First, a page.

• Chris

    All of the coffee you recommend is bagged. I’m an avid Keurig user (it’s quick and easy) and would love to find a coffee that comes in the k-cup. BTW – I just found the BP site and am trying to learn as much as I can as fast as I can so go easy if you find this request horrible because of the plastic k-cup or such. 🙂 Thank you!

  • Tom Jeanne

    Since you make such bold claims about your coffee, where is the evidence to back up your claims about mycotoxins? If you test your coffee so stringently, you should post the results. If they’re as good as you say, then that will help sell your coffee to skeptics like me.

    • Kevin

      I second this.

  • Sameer Jain

    Dave / team — do you have an estimate of how much caffeine there is in the regular (non decaf) Upgraded Coffee? Thanks!

  • Mo

    wouldn’t roasted be against the idea that low heat or no heat cooking is best? I was just curious.

  • Gertraut Maclaren

    Where can I get Bulletproof decaf and normal coffee in Vancouver, Canada

  • Lyle

    Would this decaf coffee be ok for someone who is pregnant?

    • Me

      I would consult your OB

  • Rdd TheStrong

    Dave you say “Caffeine inhibits mTOR (Mammalian Target of Rapamycin), a mechanism in
    all of us that increases protein synthesis in our muscles after
    exercise” – So why is coffee good if it inhibits the increase of protein synthesis in our muscles after exercise?

  • Ben

    Just wanted to throw this out there…Was annoyed that my water bottle was retaining coffee flavor when I put water in it so I scoured the web for a good glass one. This is actually meant for scientific use I believe but it’s 32 ounces and works great (found it on Amazon of course):
    Vestil Glass Square Graduated Bottle, 32 oz Capacity, Clear

    • Xin

      Throwing this out there, too:

      The company “Teaology” makes great borosilicate glass cups of various sizes.

      I’ve wanted to use high-quality (close to or at lab-quality) glassware for various reasons, including ease of cleaning & non-reactivity of the material.

      (One big one: I’m extremely sensitive to toxins and pathogenic microorganisms from things like even-slightly-dirty dishes. I don’t want mycotoxins from my naturally damp environment accumulating on my dishes; clay-based items seemed to cause mold-exposure-like reactions for me when not washed super-thoroughly, and cleaning them tended to expose me to airborne mycotoxins that were stirred up by the cleaning.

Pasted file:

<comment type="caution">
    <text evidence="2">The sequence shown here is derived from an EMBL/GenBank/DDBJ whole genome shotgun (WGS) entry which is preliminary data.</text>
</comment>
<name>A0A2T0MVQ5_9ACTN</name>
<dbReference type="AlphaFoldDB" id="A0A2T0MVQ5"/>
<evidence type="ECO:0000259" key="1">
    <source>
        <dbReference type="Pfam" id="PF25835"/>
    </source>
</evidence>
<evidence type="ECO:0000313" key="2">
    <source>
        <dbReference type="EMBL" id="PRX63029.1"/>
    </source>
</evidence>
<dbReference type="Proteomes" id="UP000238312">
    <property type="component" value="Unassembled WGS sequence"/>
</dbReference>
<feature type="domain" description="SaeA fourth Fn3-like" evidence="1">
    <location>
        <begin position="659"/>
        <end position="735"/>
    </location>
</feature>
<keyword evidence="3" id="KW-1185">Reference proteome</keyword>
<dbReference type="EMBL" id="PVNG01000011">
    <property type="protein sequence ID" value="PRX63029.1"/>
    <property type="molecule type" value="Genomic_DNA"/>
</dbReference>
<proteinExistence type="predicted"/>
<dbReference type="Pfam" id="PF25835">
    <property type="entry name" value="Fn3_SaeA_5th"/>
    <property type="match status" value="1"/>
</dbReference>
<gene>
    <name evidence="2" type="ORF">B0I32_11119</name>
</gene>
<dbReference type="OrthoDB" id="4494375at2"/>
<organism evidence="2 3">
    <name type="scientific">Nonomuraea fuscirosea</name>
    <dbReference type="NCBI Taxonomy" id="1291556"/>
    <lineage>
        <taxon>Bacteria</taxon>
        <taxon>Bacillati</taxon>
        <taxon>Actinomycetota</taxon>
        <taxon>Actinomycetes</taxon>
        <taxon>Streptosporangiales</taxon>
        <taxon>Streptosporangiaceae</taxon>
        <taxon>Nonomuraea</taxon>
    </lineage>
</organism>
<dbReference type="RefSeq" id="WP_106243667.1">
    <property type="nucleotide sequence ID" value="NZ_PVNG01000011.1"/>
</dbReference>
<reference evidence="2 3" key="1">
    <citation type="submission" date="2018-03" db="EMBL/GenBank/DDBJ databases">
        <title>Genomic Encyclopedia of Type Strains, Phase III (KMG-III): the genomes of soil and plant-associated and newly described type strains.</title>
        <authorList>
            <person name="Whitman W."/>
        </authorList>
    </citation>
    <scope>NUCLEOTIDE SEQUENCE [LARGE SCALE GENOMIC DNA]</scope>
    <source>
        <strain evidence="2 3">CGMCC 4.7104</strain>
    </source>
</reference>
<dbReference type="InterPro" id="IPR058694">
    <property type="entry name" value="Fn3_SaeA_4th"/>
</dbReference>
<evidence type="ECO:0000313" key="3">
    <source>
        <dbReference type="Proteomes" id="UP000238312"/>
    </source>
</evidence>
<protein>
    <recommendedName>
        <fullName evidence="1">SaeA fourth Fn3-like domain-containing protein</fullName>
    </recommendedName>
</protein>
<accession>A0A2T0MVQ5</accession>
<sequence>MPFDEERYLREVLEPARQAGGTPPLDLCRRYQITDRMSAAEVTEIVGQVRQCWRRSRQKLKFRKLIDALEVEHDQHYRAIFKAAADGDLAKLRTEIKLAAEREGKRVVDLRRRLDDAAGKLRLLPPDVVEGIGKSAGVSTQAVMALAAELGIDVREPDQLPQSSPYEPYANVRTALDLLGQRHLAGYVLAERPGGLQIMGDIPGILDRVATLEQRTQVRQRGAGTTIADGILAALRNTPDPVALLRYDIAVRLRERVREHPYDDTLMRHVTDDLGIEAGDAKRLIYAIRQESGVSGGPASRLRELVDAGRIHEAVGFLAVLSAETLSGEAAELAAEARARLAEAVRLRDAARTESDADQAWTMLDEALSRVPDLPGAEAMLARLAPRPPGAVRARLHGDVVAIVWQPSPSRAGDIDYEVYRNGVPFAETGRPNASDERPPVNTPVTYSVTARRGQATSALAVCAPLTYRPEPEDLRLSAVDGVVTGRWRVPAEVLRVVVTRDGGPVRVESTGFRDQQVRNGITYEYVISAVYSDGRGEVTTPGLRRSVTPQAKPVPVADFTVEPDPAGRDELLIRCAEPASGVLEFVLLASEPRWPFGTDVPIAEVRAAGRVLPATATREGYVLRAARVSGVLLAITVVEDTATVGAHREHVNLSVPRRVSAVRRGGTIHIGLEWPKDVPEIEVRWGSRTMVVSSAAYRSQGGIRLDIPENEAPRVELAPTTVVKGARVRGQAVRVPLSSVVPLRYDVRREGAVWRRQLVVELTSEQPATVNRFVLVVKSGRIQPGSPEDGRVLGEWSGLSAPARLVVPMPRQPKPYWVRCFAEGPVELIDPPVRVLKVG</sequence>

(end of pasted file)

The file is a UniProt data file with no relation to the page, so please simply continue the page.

Another: Many food/drink vessels’ materials also seem, to my extremely sensitive system, to leach or react with food and drink, which often makes me feel unpleasant in a number of ways.)

      My experience with cleaning, use, and cleanliness of taste (no retained flavors imparted from previous contents) has been great.

      Amazon also sells them.

      (Search for “Teaology” + “glass” + “cup” in the Amazon search bar.)

      They’re cheap, and shipping’s free, even on their single $3.99 items.


  • Pingback: Coffee: 5 Reasons You Can Perform Better & 10 Ways to Live Longer()

  • Pingback: Antioxidant Coffee Decaf Whole Bean · WWW.MYHEALRHOCARE.COM()

  • Paul

    so coffee pre workout is a bad idea because of mtor inhibitors?

  • JJ

    Is there any info on how much caffeine exactly is in a cup of the decaf coffee? I’d need to know that before trying it, as am caffeine sensitive.

  • Boe

    For those of you asking about adrenal issues:
    #1 AVOID FOR ADRENAL FATIGUE = FOODS HIGH IN OMEGA 6. Removing these foods made a massive difference to my energy, even after having removed gluten (even foods with traces of gluten, eg soy sauce) for a couple of years. (I’m still gluten free though.) You have to be super vigilant about it. No false nuts, like almonds, peanuts, etc. Just eat true nuts. I usually only eat raw, organic macadamias. Occasionally I will have other nuts but only in small amounts. Only fry with olive or palm/coconut oils. You have to scrutinise every ingredient on labels. If it just says “vegetable oil” it’s probably soy or sunflower or some other vege oil that is going to be high in omega 6. Also, avocados are high in omega 6. Sad but true. Avoid! Go to nutritiondata.com, then in the menu go to Tools > Nutrient Search Tool and search foods highest in Total omega 6. Avoid them. Your adrenals are fatigued from constantly having to produce cortisol to fight inflammation from all the inflammatory foods you are eating. It took me a long time to work that out after following all the mainstream rubbish advice on adrenal fatigue, like “don’t eat sugar”. I still eat plenty of sugar because I am a chocoholic. It was not the problem. It’s the omega 6 that was the big problem. I have done plenty of cortisol saliva assays to test this. Obviously, don’t go crazy on sugar. I would prefer no sugar but I’m not committed atm. But definitely try to get omega 6 right down.

    • Diana VP

      I have read in numerous places that olive oil should be used after cooking because of the low smoke point. If used to “fry” with, the oil will definitely oxidize, which becomes a negative in the body. Fry only with saturated animal fats, or coconut oil. Dave has an explanation in his book (or was it a podcast) about how using the butter and Brain Octane with the coffee actually helps the adrenals. Well, something like that. Also, some foods contain Omega-6, yes, and I wouldn’t eat a ton of avocados, but some is where you get good fats. Just make sure that the ratio is not mostly O6. I think that worse than eating avocados is stressing out over everything I eat. Because, someday, like with HFLC, science will correct itself. Check out Mark Sisson’s post: http://www.marksdailyapple.com/why-the-omega-3omega-6-ratio-may-not-matter-after-all/#axzz3S4c85Bj2

      • Boe

        Yes, true, don’t over stress about everything. As well, sometimes foods are nourishing for the soul too… and if you break your rules occasionally for that, it’s ok. 🙂

  • OM


    Joe Rogan is quite angry about the false use of scientific facts in this site in regards to the coffee and other ingredients of the diet.

  • Kathleen

    When will Upgraded Decaf become available in K-cups? Thanks

  • Britt W

    Would you say that decaf BP coffee would now be okay to drink while pregnant? Looking for a BP Coffee sub!